Leading Museums, Museum Leaders

Palestinian Museum opens

The Palestinian Museum with an unfinished work by Yazan Khalili atop the museum (all photos by the author for Hyperallergic unless otherwise noted).

Hrag Vartanian, A Garden of Possibilities at the Palestinian Museum, Hyperallergic, 6 September 2017

The new museum explores the living culture of Jerusalem, which curator Reem Fadda sees as a city that exemplifies the beginning and end of globalism.

BIRZEIT, Palestinian Territories — The fact that the Palestinian Museum even exists may surprise some people, not because of the wealth of talent that clearly exists in these lands, but because it suggests a type of normalcy to life in an area that continues to be under occupation. When the project was first announced there were conversations about creating a museum that would reflect the reality of Palestinian life, recognizing that not all Palestinians would be able to even visit it because of Israeli border restrictions against people of Palestinian origin. Then the roughly $30-million transnational museum opened without a major “exhibition,” or at least the type of exhibition we typically envision in art museums. It was a more low-key affair, focusing on objects we often associate with historical displays, but that was also because of the real problems of occupation.

“Until Israel recognize[s] most of the Unesco protocols which protect imported goods in the museum world,” Museum Chairperson Omar Al Qattan told The National, “we can’t really bring anything in except under consular or ambassadorial cover, which means it’s always going to be a problem borrowing or exchanging exhibition objects.”

That challenge is important, because a museum today is still often categorized by its landmark treasures, the works that attract crowds. It’s a reality that has inspired artists to think creatively, and one Palestinian artist, Khaled Hourani, highlighted it best in his incredible Picasso in Palestine project back in 2011. That year, Hourani was finally able to bring a Picasso to Palestine. We may take Picasso’s work for granted in Western capitals, but in places under occupation there is real power in the presence of such “masterpiece” objects since shuttling treasures across borders reveals who is actually in control — the fact is that the Palestinian Authority has very limited authority over its own boundaries.

Speaking to Leah Sandals at Canadian Art magazine, Hourani outlined the serious issues he faced when he brought a Picasso painting to Ramallah, the capital of the Palestinian Authority. “How do you bring an artwork into a war zone? Normally this kind of artwork is supposed to go between two states that have clear borders, and it might normally take five months for that, from a museum to a museum,” Hourani explained.  “In our situation, you couldn’t guarantee the safety of the artwork. So that was also an obstacle. It was not possible to insure the work 100%. And it took two years, rather than five months, to get the artwork from Eindhoven to Ramallah.” The institution making the loan, the Van Abbemuseum, had to sign off on many of the strict insurance issues.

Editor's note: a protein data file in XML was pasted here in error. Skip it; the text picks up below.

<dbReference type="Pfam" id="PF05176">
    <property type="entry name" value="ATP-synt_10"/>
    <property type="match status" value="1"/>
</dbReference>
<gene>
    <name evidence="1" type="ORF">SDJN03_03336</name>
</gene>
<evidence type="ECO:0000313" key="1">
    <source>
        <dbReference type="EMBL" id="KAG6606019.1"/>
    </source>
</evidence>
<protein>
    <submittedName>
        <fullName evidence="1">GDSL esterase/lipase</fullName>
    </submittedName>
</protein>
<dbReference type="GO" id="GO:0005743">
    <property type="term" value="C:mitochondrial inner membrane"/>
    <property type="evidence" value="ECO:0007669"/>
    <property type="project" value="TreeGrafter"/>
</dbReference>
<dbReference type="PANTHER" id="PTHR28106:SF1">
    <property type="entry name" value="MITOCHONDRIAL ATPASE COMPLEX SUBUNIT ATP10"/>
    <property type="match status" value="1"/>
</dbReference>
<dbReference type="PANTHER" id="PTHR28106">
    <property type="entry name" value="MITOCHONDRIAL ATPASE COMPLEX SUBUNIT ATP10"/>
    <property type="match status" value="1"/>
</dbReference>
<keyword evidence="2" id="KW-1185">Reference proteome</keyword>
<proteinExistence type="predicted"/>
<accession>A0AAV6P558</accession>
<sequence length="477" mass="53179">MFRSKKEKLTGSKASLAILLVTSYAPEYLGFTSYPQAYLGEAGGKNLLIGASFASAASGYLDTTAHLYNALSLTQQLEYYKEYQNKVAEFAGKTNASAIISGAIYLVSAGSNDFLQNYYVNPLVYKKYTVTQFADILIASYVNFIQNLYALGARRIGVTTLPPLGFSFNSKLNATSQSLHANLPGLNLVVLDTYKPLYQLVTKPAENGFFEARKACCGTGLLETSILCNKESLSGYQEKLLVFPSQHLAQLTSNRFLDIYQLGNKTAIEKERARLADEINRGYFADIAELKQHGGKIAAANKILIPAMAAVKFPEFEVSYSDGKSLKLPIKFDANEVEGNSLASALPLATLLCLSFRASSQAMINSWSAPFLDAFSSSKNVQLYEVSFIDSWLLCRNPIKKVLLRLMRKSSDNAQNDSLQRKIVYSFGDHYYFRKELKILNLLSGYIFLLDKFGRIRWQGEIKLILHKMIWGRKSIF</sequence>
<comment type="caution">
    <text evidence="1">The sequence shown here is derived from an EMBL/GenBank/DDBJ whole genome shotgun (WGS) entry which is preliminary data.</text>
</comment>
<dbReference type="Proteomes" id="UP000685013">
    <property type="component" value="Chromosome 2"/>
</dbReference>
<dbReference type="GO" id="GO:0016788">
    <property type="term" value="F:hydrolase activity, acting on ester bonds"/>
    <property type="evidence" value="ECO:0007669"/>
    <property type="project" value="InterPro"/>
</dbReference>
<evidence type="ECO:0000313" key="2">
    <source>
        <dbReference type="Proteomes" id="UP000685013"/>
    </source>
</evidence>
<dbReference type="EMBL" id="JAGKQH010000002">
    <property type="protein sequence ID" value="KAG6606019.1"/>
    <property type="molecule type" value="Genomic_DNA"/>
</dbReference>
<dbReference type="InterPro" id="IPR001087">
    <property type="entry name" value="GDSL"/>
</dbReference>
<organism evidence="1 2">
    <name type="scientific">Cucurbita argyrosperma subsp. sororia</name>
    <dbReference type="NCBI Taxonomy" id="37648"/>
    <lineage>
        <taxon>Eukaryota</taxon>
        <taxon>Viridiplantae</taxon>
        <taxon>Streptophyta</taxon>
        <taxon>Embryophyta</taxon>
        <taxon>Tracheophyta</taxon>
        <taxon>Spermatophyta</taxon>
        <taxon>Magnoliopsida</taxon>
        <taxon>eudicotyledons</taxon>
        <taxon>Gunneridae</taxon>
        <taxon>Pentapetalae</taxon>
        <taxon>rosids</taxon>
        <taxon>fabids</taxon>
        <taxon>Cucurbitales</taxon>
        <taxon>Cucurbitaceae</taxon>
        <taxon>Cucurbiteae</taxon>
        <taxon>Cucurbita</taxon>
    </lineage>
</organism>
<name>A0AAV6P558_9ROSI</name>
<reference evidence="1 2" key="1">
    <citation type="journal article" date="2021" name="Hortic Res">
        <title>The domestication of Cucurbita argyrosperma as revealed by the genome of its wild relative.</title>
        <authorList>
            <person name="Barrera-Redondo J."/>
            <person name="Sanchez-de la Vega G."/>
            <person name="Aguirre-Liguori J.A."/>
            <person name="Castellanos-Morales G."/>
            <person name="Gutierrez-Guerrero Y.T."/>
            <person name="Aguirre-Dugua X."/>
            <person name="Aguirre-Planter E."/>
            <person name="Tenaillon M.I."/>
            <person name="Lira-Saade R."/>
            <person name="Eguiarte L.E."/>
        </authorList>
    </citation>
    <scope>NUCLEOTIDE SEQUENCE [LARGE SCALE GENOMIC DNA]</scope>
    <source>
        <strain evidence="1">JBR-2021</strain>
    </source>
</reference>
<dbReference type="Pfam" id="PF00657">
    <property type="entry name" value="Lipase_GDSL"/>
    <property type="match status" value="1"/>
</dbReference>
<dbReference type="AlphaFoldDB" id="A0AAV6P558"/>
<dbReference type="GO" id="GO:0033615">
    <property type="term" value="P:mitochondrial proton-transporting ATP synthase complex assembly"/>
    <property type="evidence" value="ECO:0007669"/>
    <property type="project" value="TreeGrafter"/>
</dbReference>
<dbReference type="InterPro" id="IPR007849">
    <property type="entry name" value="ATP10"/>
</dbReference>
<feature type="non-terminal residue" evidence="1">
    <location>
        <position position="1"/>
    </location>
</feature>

But the lack of an “exhibition” when the museum opened became a feature of themainstream media coverage of the institution. That absence, which can be interpreted many ways, was ridiculed by at least one Israeli news source that used the artless halls to hammer home a right-wing talking point: “As such, there is no distinct ‘Palestinian’ history or culture. And, so, it was absolutely fitting that The Palestinian Museum of Art, History and Culture opened its doors with NO EXHIBITS” (emphasis theirs). But on the Israeli left, or what remains of it, newspapers like Haaretz avoided that kind of extremist rhetoric to applaud the reality of this achievement — even pointing out that when Berlin’s Jewish Museum opened in 1999, it did not have a collection.

Yet this Museum is not hindered by its reality and it has decided to source many of its materials and talent from outside Israel, which is clearly a political and conceptual statement. That means the architects (Heneghan Peng) are Dublin-based, the landscape architect (Lara Zureikat) is Jordanian, the exit signs were from Austria (but the Israeli authorities rejected them for import and the builders had to adapt to the bureaucratic hurdle), and all other elements are sourced from elsewhere. It’s hard not to see the very existence of the Palestinian Museum as part of a conceptual project in exploring what is even possible here.

The building itself is a beautiful and stark structure that echoes the taste for minimal elegance in the art world. There is no groundbreaking architecture though, even if the terraced gardens really differentiate the institution from other art venues of this type. Labeled with names that would make a hipster’s head explode with envy — including “Aromatic Garden,” “Medicinal Garden,” and “Olive Garden” (*cue hipsters giggles*) — the gardens are hard to differentiate when on-site because they visually blend into one another, though a veteran gardener may spot these easily.

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Council of Australasian Museum Directors, c/o Prof Suzanne Miller, CEO Queensland Museum Network, PO Box 3300, South Brisbane, Queensland 4101, © CAMD 2017
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